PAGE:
In Imperial Russia during the late 1890s, a rabbi’s wife and her young son Zalmie escape to America while the rabbi is killed by the Cossacks. Shortly after their arrival in New York City, Zalmie is recruited by Louie, a performer at a burlesque house, to hand out chorus slips (sheets of paper with song chorus lyrics, used to enable audience members to sing along). As Zalmie grows into adolescence, he spends more time with Louie backstage at burlesque shows. When Zalmie’s mother dies in the Triangle Shirtwaist Factory fire, he begins working with Louie full-time at a small theatre. Though Zalmie aspires to be a singer, he is beginning to enter puberty and his changing voice becomes a significant obstacle. When World War I strikes, Zalmie travels the globe performing for the troops as the bottom half of a pantomime horse and sustains a wound to his throat during a German air raid, which ends his singing career.
When Zalmie returns to New York, he briefly continues performing as a clown, and falls in love with a stripper named Bella, vowing to make her a famous singer and getting involved with mobsters in order to do so. After Zalmie impregnates her, he uses money from mob boss Nicky Palumbo to pay for their wedding. Bella achieves modest success, but she is killed after opening a package containing a bomb intended for Zalmie. Their son, Benny, who is already an introverted child, focuses all of his efforts into becoming a talented jazz pianist. Benny marries Palumbo’s daughter at Zalmie’s request and enlists to fight in World War II seeking redemption for his family, despite pleas from his father. Benny is killed in Nazi Germany when he stops to play on an abandoned piano and is caught off-guard by a Nazi soldier; Benny begins to play Lili Marleen and the Nazi closes his eyes in bliss, but when the song ends, the Nazi pauses only to thank Benny before riddling him and the piano with gunfire. Benny’s wife and son, named Tony, now live in a suburban Long Island town, and they watch as Zalmie testifies against Palumbo on television, calling him a rat.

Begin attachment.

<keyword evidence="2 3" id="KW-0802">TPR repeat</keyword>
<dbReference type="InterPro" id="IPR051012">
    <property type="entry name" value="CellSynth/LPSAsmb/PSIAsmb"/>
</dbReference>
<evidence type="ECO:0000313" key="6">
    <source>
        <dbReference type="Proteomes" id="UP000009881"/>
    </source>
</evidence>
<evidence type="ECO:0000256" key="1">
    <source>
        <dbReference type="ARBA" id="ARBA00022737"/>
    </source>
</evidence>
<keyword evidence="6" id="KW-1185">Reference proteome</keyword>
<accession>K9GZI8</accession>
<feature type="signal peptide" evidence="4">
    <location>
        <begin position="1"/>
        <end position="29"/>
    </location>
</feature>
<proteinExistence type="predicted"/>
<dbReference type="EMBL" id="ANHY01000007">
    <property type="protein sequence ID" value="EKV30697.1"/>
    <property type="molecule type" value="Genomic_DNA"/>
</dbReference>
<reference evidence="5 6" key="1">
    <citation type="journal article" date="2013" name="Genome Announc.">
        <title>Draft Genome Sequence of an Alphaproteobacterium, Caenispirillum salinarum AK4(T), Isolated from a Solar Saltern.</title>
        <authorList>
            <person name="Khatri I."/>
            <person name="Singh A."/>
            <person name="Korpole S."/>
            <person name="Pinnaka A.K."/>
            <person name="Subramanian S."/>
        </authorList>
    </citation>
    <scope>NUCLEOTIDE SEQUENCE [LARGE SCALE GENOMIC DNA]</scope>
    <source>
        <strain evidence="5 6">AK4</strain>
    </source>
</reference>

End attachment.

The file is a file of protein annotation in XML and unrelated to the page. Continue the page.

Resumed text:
A teenage Tony steals his stepfather’s car and drives across the country for four weeks, ending up in Kansas, where he spends the day washing dishes at a diner and spends the night with a waitress. In California, Tony takes another job dishwashing, but soon grows tired of it and quits. A six-piece rock group invites him to write songs for them after hearing him playing a harmonica under their doorstep. The band becomes successful but slowly starts to decompose because of the heroin addictions of female lead singer Frankie Heart and Tony himself. Tony becomes addicted to drugs after being hospitalized from falling off a stage while on acid at one of Frankie’s shows. Frankie and the band’s drummer, Johnny Webb marry, but divorce after two weeks, and Frankie begins an affair with Tony. In Kansas, the band is set to perform after Jimi Hendrix, but Frankie overdoses backstage, and Tony meets a blonde, blue-eyed boy, Little Pete, whom Tony realizes is his son, conceived the night he spent with the waitress.
Tony moves back to New York City accompanied by Pete, where he becomes heavily involved with drug dealing. Pete makes a small amount of money playing the acoustic guitar, but Tony takes any money that Pete earns to buy drugs for himself. One day, Tony and Pete argue over the latter’s guitar, where Pete reveals that he knows Tony is his father. After he tells the story of his own father, Tony gives Benny’s harmonica to Pete, then takes Pete’s guitar to pawn it, telling Pete to wait on the city bench they’re at. The next morning, a man approaches Pete and gives him a small package of drugs to sell and the pawn slip for his guitar and tells Pete that Tony said goodbye to him. After years of selling drugs to rock bands, Pete refuses to sell the band members any more cocaine unless they are willing to listen to his music. Playing “Night Moves”, his talent stuns both the band and the management and they agree to record and hire him on the spot. The film ends with Pete performing in concert with the band, images of his ancestors appearing during his performance.